Social Security column
By Karyl Richson
Social Security Public Affairs Specialist in
BE IN THE KNOW BEFORE YOU GO
We’re in the dead of winter. In many areas of the country, that means that we could be in for some rough weather. When
severe weather strikes, parents of young children are well aware that they need to check for school closings as they prepare
for the day. But sometimes inclement weather can be severe enough to close down government buildings and offices as well
— including Social Security.
If the weather outside is frightful, you should check our website before making a trip to a Social Security office. The place to go
to find out about emergency office closings is www.socialsecurity.gov/emergency.
Social Security’s office closings and emergency page provides information on specific offices that are closed due to weather
and emergencies, as well as reminders about upcoming Federal holidays during which government offices are closed.
The website also offers a link to a comprehensive list of Federal holidays throughout the year.
To the right side of the page, you’ll find helpful resources from other government agencies, such as the Federal Emergency
Management Agency (FEMA) and the National Weather Service. They can help you to prepare for weather emergencies before
We also provide information about alternatives to visiting an office, helpful even when offices are open. For example, many of
our most popular services are available online at www.socialsecurity.gov.
Find out what types of benefits you may be eligible for by using our benefits eligibility screening tool and then apply online. If
you are already getting benefits, you can use our website to sign up for direct deposit so that your payments won’t be
interrupted during weather emergencies. You can learn about these and other services available on our secure website by
visiting our Online Services page at www.socialsecurity.gov/onlineservices.
If you’d like to be alerted to office closings, that’s easy to do. Just visit www.socialsecurity.gov/emergency and subscribe to the
page by selecting the “Get email updates” link next to the red envelope. Then you’ll get an email alert any time there is a
change, such as an office closing.
Is the weather outside frightful? Never fear, Social Security service is always so delightful at www.socialsecurity.gov.
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EARN (AND KEEP) MORE MONEY
You probably already know that there was an increase in Social Security and Supplemental Security Income (SSI) monthly
payments at the beginning of the year. If you receive monthly Social Security or SSI payments, you received a 3.6 percent cost-
of-living adjustment beginning with your payment for the month of January 2012.
For people who receive Social Security retirement benefits, there’s more good news. In addition to receiving a little more each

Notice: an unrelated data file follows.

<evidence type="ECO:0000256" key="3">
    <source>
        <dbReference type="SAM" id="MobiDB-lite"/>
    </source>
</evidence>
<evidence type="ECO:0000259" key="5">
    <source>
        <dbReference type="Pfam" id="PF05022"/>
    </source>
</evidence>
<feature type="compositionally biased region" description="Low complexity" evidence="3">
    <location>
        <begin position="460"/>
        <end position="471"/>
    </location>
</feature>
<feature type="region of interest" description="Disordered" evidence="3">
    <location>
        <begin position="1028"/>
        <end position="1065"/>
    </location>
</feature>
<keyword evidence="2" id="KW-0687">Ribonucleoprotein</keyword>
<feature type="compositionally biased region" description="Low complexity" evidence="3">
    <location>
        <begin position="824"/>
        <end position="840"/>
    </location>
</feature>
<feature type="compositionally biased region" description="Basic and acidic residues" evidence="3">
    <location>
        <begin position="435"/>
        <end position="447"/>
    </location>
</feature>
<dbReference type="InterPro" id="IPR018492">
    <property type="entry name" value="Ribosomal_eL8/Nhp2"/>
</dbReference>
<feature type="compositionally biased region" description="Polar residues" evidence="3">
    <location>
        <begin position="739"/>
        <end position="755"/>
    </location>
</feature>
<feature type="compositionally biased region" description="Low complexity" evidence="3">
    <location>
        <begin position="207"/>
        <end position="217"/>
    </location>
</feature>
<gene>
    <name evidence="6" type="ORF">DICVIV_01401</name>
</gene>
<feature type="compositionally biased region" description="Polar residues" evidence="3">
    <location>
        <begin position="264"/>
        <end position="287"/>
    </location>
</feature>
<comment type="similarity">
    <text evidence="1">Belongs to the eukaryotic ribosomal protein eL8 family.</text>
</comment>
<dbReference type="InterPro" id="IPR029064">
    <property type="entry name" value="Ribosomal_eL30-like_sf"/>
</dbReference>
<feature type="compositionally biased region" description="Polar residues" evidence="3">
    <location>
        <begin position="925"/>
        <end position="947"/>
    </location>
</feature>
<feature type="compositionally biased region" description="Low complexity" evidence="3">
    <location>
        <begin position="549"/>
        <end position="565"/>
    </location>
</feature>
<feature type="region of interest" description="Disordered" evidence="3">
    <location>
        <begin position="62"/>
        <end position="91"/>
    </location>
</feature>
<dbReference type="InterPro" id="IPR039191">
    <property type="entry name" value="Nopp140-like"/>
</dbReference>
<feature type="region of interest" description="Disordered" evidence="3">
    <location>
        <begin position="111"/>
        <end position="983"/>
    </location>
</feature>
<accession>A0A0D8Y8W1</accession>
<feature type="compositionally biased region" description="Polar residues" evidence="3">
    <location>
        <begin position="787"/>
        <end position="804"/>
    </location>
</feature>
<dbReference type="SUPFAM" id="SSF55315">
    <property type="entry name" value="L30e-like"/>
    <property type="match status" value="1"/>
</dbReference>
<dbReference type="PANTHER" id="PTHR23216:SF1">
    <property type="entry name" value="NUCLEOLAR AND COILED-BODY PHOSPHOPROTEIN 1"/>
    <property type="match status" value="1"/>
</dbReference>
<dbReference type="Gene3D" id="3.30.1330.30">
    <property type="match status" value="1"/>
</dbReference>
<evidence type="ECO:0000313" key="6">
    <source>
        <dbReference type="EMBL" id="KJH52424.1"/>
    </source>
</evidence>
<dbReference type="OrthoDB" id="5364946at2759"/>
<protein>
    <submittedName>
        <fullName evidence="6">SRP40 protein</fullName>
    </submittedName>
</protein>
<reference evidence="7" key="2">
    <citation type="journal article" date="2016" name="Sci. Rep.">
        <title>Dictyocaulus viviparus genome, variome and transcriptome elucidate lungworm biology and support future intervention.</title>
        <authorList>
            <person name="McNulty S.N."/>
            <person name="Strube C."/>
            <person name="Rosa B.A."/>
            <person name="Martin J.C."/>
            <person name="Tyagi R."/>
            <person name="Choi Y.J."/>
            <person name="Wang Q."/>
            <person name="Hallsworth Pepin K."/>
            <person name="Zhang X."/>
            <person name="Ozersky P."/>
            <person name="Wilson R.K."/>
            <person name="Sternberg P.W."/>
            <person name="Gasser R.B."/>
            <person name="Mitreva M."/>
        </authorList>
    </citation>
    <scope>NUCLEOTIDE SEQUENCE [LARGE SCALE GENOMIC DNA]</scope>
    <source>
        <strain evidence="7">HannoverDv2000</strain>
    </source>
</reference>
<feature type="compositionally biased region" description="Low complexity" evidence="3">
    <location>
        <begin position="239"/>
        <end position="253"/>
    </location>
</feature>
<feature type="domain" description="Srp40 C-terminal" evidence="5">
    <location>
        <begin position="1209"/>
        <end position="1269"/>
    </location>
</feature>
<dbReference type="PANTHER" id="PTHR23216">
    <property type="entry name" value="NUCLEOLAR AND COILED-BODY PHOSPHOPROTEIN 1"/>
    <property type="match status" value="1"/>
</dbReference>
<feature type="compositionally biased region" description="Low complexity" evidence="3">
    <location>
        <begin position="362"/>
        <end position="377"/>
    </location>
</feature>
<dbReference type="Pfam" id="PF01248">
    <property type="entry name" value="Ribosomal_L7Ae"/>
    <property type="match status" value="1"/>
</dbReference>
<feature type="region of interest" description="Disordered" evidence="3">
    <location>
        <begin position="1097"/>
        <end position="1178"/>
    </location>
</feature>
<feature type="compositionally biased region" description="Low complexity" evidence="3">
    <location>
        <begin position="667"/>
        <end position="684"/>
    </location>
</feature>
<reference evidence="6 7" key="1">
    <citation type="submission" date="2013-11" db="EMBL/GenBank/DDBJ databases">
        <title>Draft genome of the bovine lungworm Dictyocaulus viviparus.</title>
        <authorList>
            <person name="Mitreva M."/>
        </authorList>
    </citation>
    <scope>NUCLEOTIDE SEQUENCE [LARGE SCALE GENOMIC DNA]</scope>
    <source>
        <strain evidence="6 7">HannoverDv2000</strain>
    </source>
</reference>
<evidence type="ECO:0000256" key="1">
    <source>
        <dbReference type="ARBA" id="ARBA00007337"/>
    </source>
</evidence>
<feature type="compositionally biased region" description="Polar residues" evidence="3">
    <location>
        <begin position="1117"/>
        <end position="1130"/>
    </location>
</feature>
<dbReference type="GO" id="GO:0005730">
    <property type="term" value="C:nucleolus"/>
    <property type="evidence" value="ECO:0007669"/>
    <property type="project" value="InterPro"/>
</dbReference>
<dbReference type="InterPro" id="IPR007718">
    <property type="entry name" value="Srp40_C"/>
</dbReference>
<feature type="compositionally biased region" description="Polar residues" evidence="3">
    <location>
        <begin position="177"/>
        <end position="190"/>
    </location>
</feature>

month, you may now earn more income without offsetting your benefits because the “earnings test” numbers also have gone
If you have reached your full retirement age (age 66 for anyone born between 1943 and 1954), the earnings test does not
apply and you may earn as much money as you can without any effect on your benefits. However, if you are younger than full
retirement age, collecting benefits and still working, we do offset some of your benefit amount after a certain earnings limit is
met. For people under full retirement age in 2012, the annual exempt amount is $14,640, and if you do reach that limit, we
withhold $1 for every $2 above that limit from your monthly benefit amount. For people who retired early, continue working and
will obtain full retirement age in 2012, the annual exempt amount is $38,880 and we will withhold $1 for every $3 you earn over
the limit from your monthly benefits.
You can learn more about the earnings test and how benefits may be reduced by visiting our website, www.socialsecurity.gov,
and searching on the topic “earnings test.”
Find out what your full retirement age is at our Retirement Age page, www.socialsecurity.gov/pubs/ageincrease.htm
You also may want to read our publication, How Work Affects Your Benefits. It’s available at www.socialsecurity.
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QUESTIONS AND ANSWERS
We adopted a baby girl overseas and brought her home with us to the United States. We need to get a Social Security number
for her. What do we do?
In general, to apply for a Social Security number for your child you must:
• Complete an Application For A Social Security Card (Form SS-5) for your child, which you can find online at www.
• Show us documents proving your child’s:
o U.S. citizenship or immigration status;
o Age; and
• Show us a document proving your identity; and
• Show us evidence that establishes your relationship to the child if your name is not listed as the parent on the child's
evidence of age. The adoption decree or the amended U.S. birth certificate will suffice.
You can take your application and original documents to your local Social Security office, or you can mail them to us. All
documents must be either originals or copies certified by the issuing agency. We cannot accept photocopies or notarized
copies of documents. If you do not yet have proof of your child's citizenship, we can assign a number based on documentation
issued by the Department of Homeland Security upon the child’s arrival in the United States. When you do receive
documentation of your child's citizenship, you can bring it to us, and we will update your child's record. We will mail your child’s
number and card as soon as we have verified your documents with the issuing offices.